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24 January 2005
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KLB - Lunch Blues


Coming off a pretty uneventful weekend. With this TV-out feature and wireless internet I've been pretty much watching movies whilst downloading new ones. As soon as I'm finished watching one, two more have finished downloading - and the vicious cycle continues. I've also been using Nero to back the ones I like up on disk, using the DVD encoder to make VCDs that will play back on our DVD player. You can even add your own custom menus, which is cool. Before starting Meet the Fockers, which I just burned for example, you see a picture kimchi in the background of the menu screen and chapter options. What a modern-day internet pirate I'm becoming! At least I won't be sued any time soon living in Korea I hope. I still think it's important to buy the movies or music that you really enjoy at least. Software, well - I'm sure I would never buy any software anyway, so I don't feel too badly about that.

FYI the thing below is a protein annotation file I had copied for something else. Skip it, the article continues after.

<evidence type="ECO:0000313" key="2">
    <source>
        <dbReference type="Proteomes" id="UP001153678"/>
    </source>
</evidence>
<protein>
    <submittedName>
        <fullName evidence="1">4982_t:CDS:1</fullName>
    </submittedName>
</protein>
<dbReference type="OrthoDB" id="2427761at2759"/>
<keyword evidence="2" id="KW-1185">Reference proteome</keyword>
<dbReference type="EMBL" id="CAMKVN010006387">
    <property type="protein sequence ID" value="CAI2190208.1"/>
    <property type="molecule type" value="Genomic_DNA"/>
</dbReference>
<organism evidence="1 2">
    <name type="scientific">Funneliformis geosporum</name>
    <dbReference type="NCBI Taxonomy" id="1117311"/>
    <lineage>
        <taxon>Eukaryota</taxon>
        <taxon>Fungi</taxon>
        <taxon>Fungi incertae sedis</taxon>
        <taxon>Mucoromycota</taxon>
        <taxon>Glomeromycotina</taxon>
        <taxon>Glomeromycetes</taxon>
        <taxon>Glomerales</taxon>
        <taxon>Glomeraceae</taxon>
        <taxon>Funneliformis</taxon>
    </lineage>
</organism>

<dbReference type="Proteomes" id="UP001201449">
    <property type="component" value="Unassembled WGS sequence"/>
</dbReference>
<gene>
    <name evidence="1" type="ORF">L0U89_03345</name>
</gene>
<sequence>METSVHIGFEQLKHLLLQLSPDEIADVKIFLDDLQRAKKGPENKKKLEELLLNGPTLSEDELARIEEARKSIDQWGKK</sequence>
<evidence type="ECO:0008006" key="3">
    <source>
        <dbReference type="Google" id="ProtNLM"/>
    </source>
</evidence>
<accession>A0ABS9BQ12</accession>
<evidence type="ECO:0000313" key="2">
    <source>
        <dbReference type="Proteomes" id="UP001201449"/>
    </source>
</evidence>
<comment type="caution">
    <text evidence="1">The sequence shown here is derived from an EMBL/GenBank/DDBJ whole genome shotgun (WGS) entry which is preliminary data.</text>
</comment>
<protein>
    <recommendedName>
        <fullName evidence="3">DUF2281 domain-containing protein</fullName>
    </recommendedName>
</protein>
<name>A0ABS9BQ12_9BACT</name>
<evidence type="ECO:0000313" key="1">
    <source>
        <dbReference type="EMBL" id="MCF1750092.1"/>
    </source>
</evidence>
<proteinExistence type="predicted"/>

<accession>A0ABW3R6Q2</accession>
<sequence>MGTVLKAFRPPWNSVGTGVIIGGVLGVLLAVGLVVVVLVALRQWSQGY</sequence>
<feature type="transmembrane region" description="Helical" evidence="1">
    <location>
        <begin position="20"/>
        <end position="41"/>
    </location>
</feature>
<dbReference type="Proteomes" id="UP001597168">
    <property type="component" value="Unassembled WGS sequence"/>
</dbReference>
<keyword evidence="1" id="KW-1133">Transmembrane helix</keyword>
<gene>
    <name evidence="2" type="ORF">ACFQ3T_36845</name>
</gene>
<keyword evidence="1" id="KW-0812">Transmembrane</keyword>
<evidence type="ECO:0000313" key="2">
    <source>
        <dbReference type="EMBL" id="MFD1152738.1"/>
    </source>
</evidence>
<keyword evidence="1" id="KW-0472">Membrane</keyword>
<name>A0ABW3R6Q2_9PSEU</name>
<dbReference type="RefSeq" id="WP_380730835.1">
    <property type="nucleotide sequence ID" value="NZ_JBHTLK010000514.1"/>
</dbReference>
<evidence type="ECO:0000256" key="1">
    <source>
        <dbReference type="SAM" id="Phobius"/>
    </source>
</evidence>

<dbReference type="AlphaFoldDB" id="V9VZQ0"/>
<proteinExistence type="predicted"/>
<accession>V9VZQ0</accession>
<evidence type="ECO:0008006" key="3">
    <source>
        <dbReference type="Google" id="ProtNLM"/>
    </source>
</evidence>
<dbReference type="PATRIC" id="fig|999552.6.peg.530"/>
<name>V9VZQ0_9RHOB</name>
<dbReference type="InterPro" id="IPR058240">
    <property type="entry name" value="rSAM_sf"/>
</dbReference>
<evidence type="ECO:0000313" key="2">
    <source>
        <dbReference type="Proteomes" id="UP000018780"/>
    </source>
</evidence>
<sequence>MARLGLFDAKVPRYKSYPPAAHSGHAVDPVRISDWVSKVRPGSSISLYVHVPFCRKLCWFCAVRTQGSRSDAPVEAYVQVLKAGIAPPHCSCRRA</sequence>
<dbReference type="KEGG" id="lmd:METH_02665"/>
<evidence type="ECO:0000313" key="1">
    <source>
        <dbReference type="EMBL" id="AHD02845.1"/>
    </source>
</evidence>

Well, today started pretty badly but it turned out OK. I woke up on time, but for some reason it took me longer than usual to get out the door. When I was on the train, knowing I would be late, I got a message from Cathy that some Korean teacher from another program would be there at 10:00 to watch my classes all day. Great. I just love how at any given time, someone can come watch me, be it a parent, Bonnie from the agency, the principal (she comes in once a day!) and/or other teachers from other programs. I'm starting to get used to it though. It's not as bad I once thought.

In fact, it turned out I actually enjoyed showing off for this woman. I have all three long classes down to a science. I enjoy teaching them so much now that I lose track of time and have found myself teaching into break times without caring. The kids even moan and groan when it's time to stop. Even then, it's not much of a break for me. All the little girls swarm around my desk and ask me a zillion questions, or draw me on the board, or give me candy, etc. This is actually very weird for me. I have never had so much attention from kids at any hagwon. That I work in a public school, teach the same kids every day, and have such a good spirit while I teach, these things have made all the difference - though sometimes the constant attention drives me batty.